Reissues can sound great, but they seem to be limited to the ones from back in the day when they still knew how to make good sounding records. Modern reissues, for whatever reason, almost never do, and that’s the reason we criticize them (and their apologists / promoters so relentlessly).

We are not anti-reissue. We are anti-bad-sounding-reissue.

Bobby Darin was a tremendously talented performer and this record catches him showing off his stuff to good advantage. I don’t know of a better Darin album on vinyl.

Variety Review

Darin’s finger snapping, jazzy and extremely hep delivery has its moments of humor, ease and at all times, a singular brand of charm that make it big at this particular scene.

Darin on CD

Speaking of CDs, This Is Darin from 1960 on the ’90s CD pressing is, or can be — CDs don’t all sound the same either — superb, and the record is, again, just awful. We don’t make many CD recommendations here at Better Records but we do recommend that one. We don’t know if the newer version is any good so that’s a caveat emptor situation you will have to figure out for yourself.

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Johnny Mathis – Up, Up And Away

More Johnny Mathis

More Pop and Jazz Vocal Recordings

  • Up, Up And Away debuts on the site with stunning Nearly Triple Plus (A++ to A+++) grades throughout this original Columbia 360 Stereo pressing – just shy of our Shootout Winner
  • So hugely spacious and three-dimensional, yet with a tonally correct and natural sounding Johnny, this is the way to hear it
  • “Johnny Mathis’s return to the Columbia label purrs with the rich, romantic tones that suspend the very sensation of conscious listening … ‘Up, Up and Away’, ‘Misty Roses,’ and ‘I Won’t Cry Anymore’ are soothed and coated with Mathis’s seamless style – music running together like prefabricated daydreams padded with a feeling of luxury.” – Billboard Magazine
  • More Reviews and Commentaries for the Recordings of Frank Laico

Having done this for so long, we understand and appreciate that rich, full, solid, Tubey Magical sound is key to the presentation of this primarily vocal music. We rate these qualities higher than others we might be listening for (e.g., bass definition, soundstage, depth, etc.). The music is not so much about the details in the recording, but rather in trying to recreate a solid, palpable, real Johnny Mathis singing live in your listening room. The best copies have an uncanny way of doing just that.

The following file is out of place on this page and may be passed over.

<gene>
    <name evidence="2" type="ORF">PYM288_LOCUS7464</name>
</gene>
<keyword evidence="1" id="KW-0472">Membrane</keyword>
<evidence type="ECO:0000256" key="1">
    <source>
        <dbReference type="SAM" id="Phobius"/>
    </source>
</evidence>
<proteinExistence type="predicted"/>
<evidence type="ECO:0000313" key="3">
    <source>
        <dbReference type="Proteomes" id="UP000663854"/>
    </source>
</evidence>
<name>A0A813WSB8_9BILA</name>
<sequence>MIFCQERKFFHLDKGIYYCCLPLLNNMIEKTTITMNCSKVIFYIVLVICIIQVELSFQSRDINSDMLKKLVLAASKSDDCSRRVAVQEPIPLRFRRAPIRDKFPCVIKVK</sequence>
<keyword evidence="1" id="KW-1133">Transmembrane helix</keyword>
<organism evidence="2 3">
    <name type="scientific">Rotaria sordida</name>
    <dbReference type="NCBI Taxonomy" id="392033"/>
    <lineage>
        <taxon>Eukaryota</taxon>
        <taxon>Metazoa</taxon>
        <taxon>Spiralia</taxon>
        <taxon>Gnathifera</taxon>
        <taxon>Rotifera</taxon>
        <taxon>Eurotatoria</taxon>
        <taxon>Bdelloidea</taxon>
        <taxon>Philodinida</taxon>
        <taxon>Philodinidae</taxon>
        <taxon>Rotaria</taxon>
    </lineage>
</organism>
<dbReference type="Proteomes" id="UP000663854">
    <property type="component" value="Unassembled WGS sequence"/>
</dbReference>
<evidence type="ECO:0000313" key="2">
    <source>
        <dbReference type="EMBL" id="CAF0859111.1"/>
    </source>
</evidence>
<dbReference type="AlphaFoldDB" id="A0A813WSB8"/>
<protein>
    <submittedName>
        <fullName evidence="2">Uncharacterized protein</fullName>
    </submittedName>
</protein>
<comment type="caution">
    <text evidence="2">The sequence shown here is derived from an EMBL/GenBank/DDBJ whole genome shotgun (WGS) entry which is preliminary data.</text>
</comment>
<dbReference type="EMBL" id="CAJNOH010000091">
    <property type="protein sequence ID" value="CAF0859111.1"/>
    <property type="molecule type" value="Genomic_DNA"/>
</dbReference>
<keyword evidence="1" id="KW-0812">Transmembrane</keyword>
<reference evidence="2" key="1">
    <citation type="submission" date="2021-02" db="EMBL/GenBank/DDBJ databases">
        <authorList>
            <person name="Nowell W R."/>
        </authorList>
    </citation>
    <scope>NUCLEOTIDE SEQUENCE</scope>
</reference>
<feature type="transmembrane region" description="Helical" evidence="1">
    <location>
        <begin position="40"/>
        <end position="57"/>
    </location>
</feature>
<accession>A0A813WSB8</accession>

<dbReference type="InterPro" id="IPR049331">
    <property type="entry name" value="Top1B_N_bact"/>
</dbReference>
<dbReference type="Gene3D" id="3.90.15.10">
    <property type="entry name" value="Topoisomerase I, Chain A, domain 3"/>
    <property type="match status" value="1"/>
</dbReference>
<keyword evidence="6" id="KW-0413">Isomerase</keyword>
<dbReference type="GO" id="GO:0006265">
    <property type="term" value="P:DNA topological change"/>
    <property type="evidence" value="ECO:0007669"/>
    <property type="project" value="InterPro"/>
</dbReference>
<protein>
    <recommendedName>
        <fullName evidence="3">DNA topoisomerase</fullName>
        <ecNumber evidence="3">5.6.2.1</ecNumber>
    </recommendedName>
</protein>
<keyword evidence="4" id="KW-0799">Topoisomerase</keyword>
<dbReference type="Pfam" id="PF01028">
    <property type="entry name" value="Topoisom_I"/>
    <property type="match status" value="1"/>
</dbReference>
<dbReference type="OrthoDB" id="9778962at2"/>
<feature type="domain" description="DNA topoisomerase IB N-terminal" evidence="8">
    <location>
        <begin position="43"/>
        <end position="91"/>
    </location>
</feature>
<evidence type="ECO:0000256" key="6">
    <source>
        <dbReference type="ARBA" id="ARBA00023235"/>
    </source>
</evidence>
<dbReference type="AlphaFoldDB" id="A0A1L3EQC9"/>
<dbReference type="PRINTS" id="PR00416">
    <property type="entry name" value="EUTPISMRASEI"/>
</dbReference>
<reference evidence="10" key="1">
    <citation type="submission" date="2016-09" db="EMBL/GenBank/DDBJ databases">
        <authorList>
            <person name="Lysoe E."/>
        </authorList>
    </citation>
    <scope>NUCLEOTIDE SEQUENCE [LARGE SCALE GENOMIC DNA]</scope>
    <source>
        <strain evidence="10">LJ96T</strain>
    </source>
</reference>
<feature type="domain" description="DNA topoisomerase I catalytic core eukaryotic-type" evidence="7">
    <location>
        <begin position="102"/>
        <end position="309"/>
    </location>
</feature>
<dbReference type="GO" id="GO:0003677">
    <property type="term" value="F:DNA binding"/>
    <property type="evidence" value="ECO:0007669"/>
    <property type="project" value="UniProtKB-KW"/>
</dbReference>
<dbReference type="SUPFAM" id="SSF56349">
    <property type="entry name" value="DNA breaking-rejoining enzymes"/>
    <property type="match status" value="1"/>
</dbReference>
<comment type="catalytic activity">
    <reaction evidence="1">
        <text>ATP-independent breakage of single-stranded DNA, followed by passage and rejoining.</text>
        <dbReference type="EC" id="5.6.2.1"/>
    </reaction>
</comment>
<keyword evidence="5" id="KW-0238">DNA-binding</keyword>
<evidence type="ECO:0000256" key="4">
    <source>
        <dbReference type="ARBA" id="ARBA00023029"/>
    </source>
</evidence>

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Sinatra At The Sands on Dahlquist DQ-10s – My Neophyte Audiophile Mind Is Blown

More of the Music of Frank Sinatra

Making Audio Progress

Back in the early ’70s this was actually the album that first introduced me to honest-to-goodness “audiophile” sound.  

I was at my local stereo store listening to speakers one day, and the salesman made a comment that the speakers we were listening to (the old Infinity Monitors with the Walsh tweeter) sounded “boxy.” I confessed to him that I didn’t actually know what that meant or what it would sound like if it weren’t boxy. 

So he hooked up a pair of Dahlquist DQ-10s and put Sinatra at the Sands on. I was amazed at how the sound just floated in the room, free from the speakers, presenting an image that was as wide and deep as the showroom we were in. That speaker may have many flaws, but boxiness is definitely not one of them.

This description is pretty close to what I thought I heard all those years ago

The presence and immediacy here are staggering. Turn it up and Frank is right between your speakers, putting on the performance of a lifetime. Very few records out there offer the kind of realistic, lifelike sound you get from this pressing.

This vintage stereo LP also has the MIDRANGE MAGIC that’s missing from the later reissues. As good as some of them can be, this one is dramatically more real sounding. It gives you the sense that Frank Sinatra is right in front of you.

He’s no longer a recording — he’s a living, breathing person. We call that “the breath of life,” and this record has it in spades. His voice is so rich, sweet, and free of any artificiality, you immediately find yourself lost in the music, because there’s no “sound” to distract you.